Robbins Brook’s care and experiences spans independent assisted living to specialized memory care assisted living for those who would benefit from a safer, engaging environment, chef-prepared meals, supportive living services, transportation and assistance with daily activities, such as getting dressed and medication management. Residents enjoy connecting over programs and amenities offered in many common spaces including a bistro, demonstration kitchen, recreation room, library, hair salon, private dining room and outdoor courtyards with seasonal dining and walking paths.

Robbins Brook’s award-winning Mind & Memory Care program offers carefully created living environments and unique opportunities for those with Alzheimer’s and dementia to find joy in each new day. Residents are supported by 24/7 care providers who have been hired for heart and educated in memory loss, communication and empathy. Neighborhoods provide the comforts of home and have unique features that help those with memory impairment stay connected to who and what matters most to them. Thoughtful touches, visual cues and purposeful amenities further promote familiarity and wellness.

“Our team is committed to keeping our residents connected to who and what matters most through outstanding care and experiences,” said Stephen Johnson, executive director of Robbins Brook. “Exceeding expectations every day is what we strive for so it’s incredibly exciting to have our dedication recognized by an industry leader like U.S. News.”

For more than 30 years, U.S. News has served the American public as an unbiased arbiter of quality across a variety of important choices. Whether picking a college, selecting a hospital or moving to a nursing home, consumers go to U.S. News to research and make consequential life decisions.

“For the second consecutive year, U.S. News is providing in-depth information to help potential residents and their loved ones find the best place to help meet their needs,” said Sumita Singh, senior vice president and general manager of Healthcare at U.S. News. “Communities that are highly rated excel in making residents feel safe, well cared for and highly satisfied by the services provided.”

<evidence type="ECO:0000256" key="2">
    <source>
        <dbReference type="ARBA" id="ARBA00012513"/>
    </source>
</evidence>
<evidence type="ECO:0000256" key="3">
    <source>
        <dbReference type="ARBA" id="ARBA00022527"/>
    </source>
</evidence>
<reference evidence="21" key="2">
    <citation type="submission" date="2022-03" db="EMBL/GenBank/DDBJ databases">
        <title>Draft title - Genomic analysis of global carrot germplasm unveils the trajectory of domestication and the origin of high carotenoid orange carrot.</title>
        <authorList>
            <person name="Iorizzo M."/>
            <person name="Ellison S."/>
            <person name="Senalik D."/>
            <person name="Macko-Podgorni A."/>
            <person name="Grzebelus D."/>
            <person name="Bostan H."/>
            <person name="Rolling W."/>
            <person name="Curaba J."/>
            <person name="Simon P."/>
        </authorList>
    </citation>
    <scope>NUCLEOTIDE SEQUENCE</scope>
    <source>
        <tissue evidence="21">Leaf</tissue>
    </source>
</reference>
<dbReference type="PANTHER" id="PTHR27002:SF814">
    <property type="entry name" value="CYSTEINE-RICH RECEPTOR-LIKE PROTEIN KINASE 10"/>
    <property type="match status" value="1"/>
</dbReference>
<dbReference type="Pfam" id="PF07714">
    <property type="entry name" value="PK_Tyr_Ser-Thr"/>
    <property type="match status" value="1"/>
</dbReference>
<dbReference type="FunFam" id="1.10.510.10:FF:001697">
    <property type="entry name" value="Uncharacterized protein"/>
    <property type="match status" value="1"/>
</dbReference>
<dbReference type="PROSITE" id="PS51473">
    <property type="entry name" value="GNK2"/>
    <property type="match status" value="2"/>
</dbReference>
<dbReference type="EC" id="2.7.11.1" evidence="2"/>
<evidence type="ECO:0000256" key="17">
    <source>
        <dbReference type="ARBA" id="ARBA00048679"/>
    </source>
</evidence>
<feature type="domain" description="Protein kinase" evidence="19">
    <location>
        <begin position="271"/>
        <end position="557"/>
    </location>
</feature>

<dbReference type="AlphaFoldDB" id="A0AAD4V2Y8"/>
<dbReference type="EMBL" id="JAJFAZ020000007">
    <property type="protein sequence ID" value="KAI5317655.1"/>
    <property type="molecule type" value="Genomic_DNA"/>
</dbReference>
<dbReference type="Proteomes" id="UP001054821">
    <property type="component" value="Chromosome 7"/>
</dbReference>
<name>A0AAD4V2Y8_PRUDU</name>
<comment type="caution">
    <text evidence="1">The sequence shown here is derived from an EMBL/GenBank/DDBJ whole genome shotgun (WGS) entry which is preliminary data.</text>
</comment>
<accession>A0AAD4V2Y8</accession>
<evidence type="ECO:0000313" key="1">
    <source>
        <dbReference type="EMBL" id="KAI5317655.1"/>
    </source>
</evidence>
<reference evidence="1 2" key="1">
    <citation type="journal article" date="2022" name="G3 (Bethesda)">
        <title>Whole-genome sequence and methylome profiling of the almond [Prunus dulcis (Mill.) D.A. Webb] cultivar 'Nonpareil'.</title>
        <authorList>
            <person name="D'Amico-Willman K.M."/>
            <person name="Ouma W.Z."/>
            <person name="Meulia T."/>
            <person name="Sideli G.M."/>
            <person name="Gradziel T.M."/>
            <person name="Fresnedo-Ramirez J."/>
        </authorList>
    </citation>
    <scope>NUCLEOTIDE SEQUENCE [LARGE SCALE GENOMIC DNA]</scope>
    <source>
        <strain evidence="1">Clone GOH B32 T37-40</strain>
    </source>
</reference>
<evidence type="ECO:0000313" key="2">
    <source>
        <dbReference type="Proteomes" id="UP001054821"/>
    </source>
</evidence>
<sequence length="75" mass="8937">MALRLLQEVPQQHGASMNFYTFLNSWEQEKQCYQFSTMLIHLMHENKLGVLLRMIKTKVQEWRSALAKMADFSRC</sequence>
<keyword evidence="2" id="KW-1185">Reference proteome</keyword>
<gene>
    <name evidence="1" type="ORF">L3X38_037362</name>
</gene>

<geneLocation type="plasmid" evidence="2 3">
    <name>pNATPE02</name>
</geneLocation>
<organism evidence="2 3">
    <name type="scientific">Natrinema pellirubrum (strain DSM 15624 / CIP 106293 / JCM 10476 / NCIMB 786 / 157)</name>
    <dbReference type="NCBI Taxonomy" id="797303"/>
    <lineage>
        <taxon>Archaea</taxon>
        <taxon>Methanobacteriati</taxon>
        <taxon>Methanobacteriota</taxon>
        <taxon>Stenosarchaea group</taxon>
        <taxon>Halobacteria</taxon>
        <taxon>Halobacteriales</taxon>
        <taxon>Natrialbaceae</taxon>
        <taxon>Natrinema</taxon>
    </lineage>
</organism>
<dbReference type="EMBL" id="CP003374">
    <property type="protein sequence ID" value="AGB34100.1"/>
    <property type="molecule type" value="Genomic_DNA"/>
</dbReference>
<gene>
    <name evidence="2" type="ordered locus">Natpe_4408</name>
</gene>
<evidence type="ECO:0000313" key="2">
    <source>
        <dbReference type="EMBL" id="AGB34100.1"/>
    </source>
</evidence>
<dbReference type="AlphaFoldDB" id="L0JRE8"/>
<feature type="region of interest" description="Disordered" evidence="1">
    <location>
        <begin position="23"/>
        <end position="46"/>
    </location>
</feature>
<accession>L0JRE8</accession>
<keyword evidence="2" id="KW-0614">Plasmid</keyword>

For more information about Benchmark Senior Living at Robbins Brook, click here or go to its U.S. News profile at

The Taste in Motion Returns to Maynard Center

MAYNARD: You’re invited to a fantastic around the town sampling experience in Maynard’s town center on May 21 from 2-5pm, with all proceeds benefitting the Maynard Education Foundation (MEF)! Sample dishes from your favorite local restaurants, enjoy live entertainment by local celebrity Jae Mannion and enter to win fabulous raffle prizes, all while strolling Main Street and Nason Street. Eateries that do not have brick and mortar locations in Maynard center will set up a tent at the parking lot in the Mill and Main parking lot, across from 155 Main Street.  Visit for the latest list of participating restaurants.
Purchase your event wristbands in advance for adults $25; children $10 (ages 2-12), children under age 2 free by going to .  Wristbands will also be available at the event for $30 (adult) and $15 (children ages 2-12) at the Maynard Education Foundation (MEF) tent in the Mill & Main parking lot (across from 155 Main Street, Maynard). Then, with a map in hand, explore our local eateries, checking out their menus, meeting the dedicated owners & staff.  Vote on your favorites to show your support.
The Taste in Motion is a rain or shine event.  All funds raised will go towards the grant programs that support Maynard Public Schools. Tickets are considered a donation and are non-refundable. Join your friends and neighbors for this fun community event in support of the Maynard Education Foundation!
Exhibit tim   with lisa

Public Art Exhibit, Reception & Radio Appearance

MAYNARD: All are invited to Tzfat In Maynard Art Exhibition live at the Maynard Public Library!  The hope is to create a dialog through art, so we can shake hands and live the golden rule with a few more acts of loving-kindness.  The exhibit is running through May 31, with a reception May 18, 6-8:30am. RSVP at, or for more information, contact Lisa B. Corfman with questions at
Slea 215916

Acton Food Pantry Chef Challenge is Back!

ACTON: The Acton Food Pantry serves over 300 families per week! With the need for food assistance in our community continuing to grow, the AFP is excited to announce the return of the Chef Challenge, their main annual fundraiser, to be held June 11 at the Westford Regency. Doors open at 6:30pm for Premium Ticketholders (includes exclusive wine/beer/cider tastings); 7:30pm for Regular Ticketholders. Watch as local chefs compete to see who can create the most fabulous dishes from groceries inspired by Pantry foods. Participate in the silent and live auctions, all made possible by local individuals, businesses, and organizations and enjoy live music provided by The Cellar Dwellers Blues Band. The Chef Challenge is a volunteer-run event with all proceeds supporting AFP programs. Tickets and information about auction donations are available at